The Parisians are in shock and horrified that the pillar of their Nation's motto "Liberté, Égalité, Fraternité" has been rattled to the core. The terrorist attack, on the newspaper Charlie Hebdo, was among the deadliest in postwar France, sending shock waves through the population and setting the Nation and Europe on edge. Matteo Renzi and John Kerry are giving their declarations in French, the Pope is calling to oppose violence.
Nobody has dared ask the question: "Have they gone too far?" The media is vowing to defend the right for free speech without ever mentioning religion in the same sentence.
There is a feeling of solidarity in Paris that is most unusual and watching the local news stations you detect a singleness of purpose to fight terrorism, condemning these kind of acts.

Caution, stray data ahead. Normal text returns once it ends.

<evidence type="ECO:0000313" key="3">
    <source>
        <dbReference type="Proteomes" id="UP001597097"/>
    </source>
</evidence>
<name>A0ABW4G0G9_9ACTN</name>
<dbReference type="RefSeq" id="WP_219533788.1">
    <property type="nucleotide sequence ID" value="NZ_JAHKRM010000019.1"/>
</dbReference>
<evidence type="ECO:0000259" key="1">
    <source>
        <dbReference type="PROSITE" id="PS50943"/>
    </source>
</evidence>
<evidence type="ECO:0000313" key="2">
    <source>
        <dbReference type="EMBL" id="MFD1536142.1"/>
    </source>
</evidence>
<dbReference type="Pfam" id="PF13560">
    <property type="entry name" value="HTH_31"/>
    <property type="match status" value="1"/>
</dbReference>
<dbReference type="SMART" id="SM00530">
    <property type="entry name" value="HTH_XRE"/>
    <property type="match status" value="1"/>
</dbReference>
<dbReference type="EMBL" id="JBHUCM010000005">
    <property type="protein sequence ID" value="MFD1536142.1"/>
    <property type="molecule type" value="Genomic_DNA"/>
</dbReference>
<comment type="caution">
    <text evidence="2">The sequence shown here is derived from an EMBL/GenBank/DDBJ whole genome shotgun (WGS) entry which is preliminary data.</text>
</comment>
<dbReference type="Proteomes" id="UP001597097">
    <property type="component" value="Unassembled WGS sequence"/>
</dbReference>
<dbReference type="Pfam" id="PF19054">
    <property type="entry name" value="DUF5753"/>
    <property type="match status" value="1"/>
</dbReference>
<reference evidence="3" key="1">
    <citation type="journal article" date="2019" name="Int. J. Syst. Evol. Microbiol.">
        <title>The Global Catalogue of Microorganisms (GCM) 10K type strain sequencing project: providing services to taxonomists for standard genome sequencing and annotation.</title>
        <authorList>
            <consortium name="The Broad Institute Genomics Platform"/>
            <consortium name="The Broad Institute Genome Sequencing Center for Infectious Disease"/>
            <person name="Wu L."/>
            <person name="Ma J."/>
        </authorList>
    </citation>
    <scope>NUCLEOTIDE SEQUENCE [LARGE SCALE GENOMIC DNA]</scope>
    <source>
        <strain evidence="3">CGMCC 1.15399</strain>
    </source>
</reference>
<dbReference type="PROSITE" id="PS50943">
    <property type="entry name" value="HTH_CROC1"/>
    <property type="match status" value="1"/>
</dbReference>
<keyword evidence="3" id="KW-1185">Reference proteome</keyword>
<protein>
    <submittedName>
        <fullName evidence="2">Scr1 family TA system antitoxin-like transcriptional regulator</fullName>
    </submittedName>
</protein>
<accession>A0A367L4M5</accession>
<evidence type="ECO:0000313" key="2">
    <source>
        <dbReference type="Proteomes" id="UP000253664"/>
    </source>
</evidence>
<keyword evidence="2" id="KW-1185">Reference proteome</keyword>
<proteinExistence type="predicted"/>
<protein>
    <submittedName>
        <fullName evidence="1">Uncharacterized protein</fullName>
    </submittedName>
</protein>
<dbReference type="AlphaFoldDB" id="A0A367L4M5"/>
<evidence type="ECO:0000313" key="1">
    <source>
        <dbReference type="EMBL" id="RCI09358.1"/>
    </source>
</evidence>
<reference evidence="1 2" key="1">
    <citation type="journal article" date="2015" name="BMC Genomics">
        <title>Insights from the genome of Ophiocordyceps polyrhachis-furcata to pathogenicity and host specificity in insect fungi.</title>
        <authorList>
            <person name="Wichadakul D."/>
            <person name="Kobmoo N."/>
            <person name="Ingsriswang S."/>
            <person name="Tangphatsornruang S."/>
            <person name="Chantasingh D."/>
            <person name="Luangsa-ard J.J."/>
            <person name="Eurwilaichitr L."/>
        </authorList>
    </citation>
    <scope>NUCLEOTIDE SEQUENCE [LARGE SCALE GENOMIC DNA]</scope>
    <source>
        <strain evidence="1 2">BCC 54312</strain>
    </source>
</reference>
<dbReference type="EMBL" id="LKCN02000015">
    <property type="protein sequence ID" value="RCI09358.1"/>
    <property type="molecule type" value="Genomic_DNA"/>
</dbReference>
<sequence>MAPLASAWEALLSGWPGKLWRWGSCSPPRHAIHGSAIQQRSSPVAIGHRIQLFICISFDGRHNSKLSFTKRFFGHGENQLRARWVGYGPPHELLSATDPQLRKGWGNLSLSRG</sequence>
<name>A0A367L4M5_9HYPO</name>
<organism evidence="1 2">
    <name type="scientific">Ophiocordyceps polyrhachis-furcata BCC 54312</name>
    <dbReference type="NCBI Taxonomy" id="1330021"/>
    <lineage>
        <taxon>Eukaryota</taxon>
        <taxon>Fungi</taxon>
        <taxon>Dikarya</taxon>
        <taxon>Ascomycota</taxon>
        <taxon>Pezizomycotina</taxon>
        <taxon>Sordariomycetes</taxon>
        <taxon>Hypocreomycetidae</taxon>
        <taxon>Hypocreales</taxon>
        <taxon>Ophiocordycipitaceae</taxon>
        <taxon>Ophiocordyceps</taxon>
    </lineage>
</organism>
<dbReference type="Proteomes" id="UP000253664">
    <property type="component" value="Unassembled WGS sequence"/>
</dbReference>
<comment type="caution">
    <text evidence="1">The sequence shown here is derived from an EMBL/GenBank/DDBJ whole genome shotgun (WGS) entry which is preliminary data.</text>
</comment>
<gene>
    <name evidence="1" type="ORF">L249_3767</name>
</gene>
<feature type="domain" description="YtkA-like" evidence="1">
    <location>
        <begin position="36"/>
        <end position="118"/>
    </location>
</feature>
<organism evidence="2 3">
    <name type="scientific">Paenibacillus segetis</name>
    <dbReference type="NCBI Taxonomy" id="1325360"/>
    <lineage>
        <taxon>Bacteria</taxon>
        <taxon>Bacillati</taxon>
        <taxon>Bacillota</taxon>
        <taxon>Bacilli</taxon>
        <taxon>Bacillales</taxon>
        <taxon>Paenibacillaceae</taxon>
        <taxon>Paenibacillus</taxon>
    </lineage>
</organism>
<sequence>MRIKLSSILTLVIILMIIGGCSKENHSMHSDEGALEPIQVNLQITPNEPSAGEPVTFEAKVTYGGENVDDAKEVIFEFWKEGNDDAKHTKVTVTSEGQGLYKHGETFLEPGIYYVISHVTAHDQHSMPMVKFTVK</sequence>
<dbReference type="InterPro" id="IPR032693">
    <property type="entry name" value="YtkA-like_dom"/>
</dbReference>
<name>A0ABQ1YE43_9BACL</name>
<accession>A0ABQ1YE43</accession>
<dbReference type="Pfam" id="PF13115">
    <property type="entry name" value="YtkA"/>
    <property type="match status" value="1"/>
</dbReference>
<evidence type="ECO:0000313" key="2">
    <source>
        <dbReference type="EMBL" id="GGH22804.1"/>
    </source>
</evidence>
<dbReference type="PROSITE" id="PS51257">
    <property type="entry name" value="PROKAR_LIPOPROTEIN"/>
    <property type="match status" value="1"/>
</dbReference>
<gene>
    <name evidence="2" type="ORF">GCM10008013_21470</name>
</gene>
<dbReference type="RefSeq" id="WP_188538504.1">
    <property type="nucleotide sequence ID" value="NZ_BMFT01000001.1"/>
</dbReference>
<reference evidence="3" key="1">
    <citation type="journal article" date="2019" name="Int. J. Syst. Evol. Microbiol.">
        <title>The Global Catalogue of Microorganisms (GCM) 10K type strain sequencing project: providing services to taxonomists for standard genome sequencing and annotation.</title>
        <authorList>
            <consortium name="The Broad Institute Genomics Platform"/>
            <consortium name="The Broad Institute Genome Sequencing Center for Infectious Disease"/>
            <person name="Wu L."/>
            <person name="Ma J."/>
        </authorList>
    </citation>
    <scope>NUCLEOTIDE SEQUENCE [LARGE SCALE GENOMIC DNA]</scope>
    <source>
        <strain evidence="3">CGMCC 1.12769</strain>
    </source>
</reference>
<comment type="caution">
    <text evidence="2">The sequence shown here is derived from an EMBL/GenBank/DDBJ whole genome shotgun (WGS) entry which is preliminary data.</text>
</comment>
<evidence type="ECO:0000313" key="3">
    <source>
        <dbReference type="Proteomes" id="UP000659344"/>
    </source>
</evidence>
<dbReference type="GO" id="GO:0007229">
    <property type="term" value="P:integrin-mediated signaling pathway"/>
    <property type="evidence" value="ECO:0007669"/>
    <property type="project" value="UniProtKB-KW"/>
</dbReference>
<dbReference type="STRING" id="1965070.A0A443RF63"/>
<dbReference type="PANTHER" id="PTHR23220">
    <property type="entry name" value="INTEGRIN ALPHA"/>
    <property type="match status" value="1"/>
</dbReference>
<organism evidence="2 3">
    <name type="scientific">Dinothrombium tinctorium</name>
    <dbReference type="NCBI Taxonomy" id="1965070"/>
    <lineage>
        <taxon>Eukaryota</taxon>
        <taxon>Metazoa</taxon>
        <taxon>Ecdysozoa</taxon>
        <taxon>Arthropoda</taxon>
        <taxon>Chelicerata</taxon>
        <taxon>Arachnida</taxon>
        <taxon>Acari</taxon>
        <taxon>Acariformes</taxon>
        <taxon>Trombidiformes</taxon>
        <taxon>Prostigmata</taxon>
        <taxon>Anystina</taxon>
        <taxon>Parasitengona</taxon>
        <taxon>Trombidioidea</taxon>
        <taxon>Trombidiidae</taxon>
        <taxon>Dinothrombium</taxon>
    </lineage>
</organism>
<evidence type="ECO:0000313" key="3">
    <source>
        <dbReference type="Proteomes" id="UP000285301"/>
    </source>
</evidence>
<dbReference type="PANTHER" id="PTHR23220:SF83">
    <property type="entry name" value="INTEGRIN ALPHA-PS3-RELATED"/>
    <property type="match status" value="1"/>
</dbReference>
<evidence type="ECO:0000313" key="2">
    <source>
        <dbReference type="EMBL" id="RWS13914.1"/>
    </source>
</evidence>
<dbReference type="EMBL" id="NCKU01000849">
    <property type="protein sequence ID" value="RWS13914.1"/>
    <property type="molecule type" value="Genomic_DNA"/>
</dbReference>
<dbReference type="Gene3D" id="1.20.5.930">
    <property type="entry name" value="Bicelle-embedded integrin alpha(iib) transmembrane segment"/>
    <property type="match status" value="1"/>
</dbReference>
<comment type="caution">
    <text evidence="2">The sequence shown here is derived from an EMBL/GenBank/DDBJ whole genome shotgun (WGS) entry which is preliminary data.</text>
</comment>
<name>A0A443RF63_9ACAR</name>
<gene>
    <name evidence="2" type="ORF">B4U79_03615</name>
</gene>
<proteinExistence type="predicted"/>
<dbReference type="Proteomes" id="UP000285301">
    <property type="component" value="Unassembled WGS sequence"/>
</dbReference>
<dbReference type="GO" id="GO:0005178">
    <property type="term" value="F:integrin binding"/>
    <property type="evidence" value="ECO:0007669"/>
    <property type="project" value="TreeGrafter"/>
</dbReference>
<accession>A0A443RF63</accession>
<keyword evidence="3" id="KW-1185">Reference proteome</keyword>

I am overwhelmed by the reaction of people around the globe in public as well as in private. During lunch with friends yesterday, each of our phones had started receiving texts and messages around the same time. The calls were from friends and family abroad, all wondering if we were safe and wanting to know what was going on. The news had travelled to their part of the world before it hit us.
Today, France's journalists are adamant about freedom of speech. Yesterday, two terrorists attempted to silence some of the country's greatest creative and iconoclastic talents, today the world is reading their cartoons. Newspaper front pages around the planet are paying tribute to Charlie.
Charb's last cartoon published Wednesday morning, January 7th, 2015
(I decided to avoid publishing Charlie Hebdo cartoons after this morning's second incident and therefore have edited my visual.)